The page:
|Temple, Darrel - Retired ARS Employee|
|Caldwell, Larry - Retired Non ARS Employee|
Submitted to: Journal of the American Water Resources Association
Publication Type: Peer Reviewed Journal
Publication Acceptance Date: 2/23/2011
Publication Date: 11/1/2011
Publication URL: http://handle.nal.usda.gov/10113/58246
Citation: Hunt, S., Hanson, G.J., Temple, D.M., Caldwell, L. 2011. The importance of the USDA Small Watershed Program to the rural United States. Water Resources Impact. 13(6):9-11.
Interpretive Summary: Legislation passed by the U.S. Congress created the Small Watershed Program of the United States Department of Agriculture. This program authorizes the Natural Resources Conservation Service to provide financial and technical assistance for the construction of flood control dams and associated conservation practices across the U.S. The flood control provided by these dams protects both agricultural production and rural communities. Technological advances in all facets of the engineering design of these dams have been made including the development of design guidelines for structural components, hydrologic studies for determining runoff, and the investigations to understand the science of embankment design and construction. To sustain the economic and environmental benefits created by this program, our generation must rise to the occasion and meet the challenges laid out before us with these aging dams. We owe it to our predecessors as well as to ourselves and for the public health and safety for generations to come.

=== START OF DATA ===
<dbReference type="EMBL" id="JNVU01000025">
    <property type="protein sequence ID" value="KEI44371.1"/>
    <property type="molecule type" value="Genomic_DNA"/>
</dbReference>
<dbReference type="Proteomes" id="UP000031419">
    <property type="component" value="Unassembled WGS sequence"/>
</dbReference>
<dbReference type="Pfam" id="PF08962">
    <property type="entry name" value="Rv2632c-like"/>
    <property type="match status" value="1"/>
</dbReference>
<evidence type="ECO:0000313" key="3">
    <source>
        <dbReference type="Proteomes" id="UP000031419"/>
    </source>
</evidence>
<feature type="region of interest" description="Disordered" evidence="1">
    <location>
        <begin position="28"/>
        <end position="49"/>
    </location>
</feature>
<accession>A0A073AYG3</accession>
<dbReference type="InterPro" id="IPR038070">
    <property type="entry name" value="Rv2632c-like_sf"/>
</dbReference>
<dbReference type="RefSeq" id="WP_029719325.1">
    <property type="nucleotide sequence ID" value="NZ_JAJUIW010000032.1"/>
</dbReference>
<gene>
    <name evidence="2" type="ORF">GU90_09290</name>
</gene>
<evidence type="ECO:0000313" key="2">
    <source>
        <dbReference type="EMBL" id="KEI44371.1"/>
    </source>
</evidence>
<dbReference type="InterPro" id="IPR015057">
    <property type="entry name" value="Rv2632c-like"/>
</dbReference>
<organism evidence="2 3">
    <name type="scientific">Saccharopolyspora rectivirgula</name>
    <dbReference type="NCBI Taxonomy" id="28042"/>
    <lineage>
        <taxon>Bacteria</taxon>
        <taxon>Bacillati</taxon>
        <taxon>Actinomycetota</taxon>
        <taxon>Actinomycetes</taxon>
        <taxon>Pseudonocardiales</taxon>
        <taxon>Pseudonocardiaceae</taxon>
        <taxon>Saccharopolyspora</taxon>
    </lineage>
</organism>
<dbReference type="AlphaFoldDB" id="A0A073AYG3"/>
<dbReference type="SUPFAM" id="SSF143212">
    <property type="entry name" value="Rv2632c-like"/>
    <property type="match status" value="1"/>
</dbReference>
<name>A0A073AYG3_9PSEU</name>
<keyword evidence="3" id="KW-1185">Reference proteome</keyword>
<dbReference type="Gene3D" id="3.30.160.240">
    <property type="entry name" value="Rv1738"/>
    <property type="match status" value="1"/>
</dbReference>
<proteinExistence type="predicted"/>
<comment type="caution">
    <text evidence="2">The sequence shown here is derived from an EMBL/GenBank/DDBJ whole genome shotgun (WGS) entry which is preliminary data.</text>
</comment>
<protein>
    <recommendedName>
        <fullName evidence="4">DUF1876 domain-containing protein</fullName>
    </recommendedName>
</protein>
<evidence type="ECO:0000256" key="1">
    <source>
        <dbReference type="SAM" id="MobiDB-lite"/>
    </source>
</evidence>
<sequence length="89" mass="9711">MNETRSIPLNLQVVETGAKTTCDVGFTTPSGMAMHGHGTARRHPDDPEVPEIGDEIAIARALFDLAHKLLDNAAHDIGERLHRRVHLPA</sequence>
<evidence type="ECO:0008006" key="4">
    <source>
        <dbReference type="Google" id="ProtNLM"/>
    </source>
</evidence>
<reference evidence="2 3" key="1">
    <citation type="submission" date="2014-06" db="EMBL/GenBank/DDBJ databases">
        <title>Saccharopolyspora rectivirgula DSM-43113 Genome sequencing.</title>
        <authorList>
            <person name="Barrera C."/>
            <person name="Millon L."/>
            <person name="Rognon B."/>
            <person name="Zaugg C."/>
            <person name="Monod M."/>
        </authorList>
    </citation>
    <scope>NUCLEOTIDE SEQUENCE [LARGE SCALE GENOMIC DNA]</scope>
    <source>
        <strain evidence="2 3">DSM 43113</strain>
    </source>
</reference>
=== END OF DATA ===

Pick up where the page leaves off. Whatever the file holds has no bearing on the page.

Technical Abstract: The Flood Control Act of 1944 and The Watershed Protection and Flood Prevention Act of 1954 granted the United States Department of Agriculture (USDA) Natural Resources Conservation Service (NRCS, formerly the Soil Conservation Service) the authorization to provide both financial and technical assistance for the construction of flood control measures. The flood control provided by the more than 11,000 dams constructed has impacted both agricultural production and rural development. Equally important have been the technological advances made in response to the engineering challenges associated with the design of safe, economical structures. Areas in which advances were made include the technology underlying design of vegetated channels and spillways, trash racks for closed conduit spillways, seepage diaphragms and barriers, and stepped spillways. Improved understanding of erosion processes and the development of tools to measure soil erodibility have led to advancements in dam breach technology. The infrastructure and technology developed as a result of the program continues to impact rural America as well as similar projects throughout the world.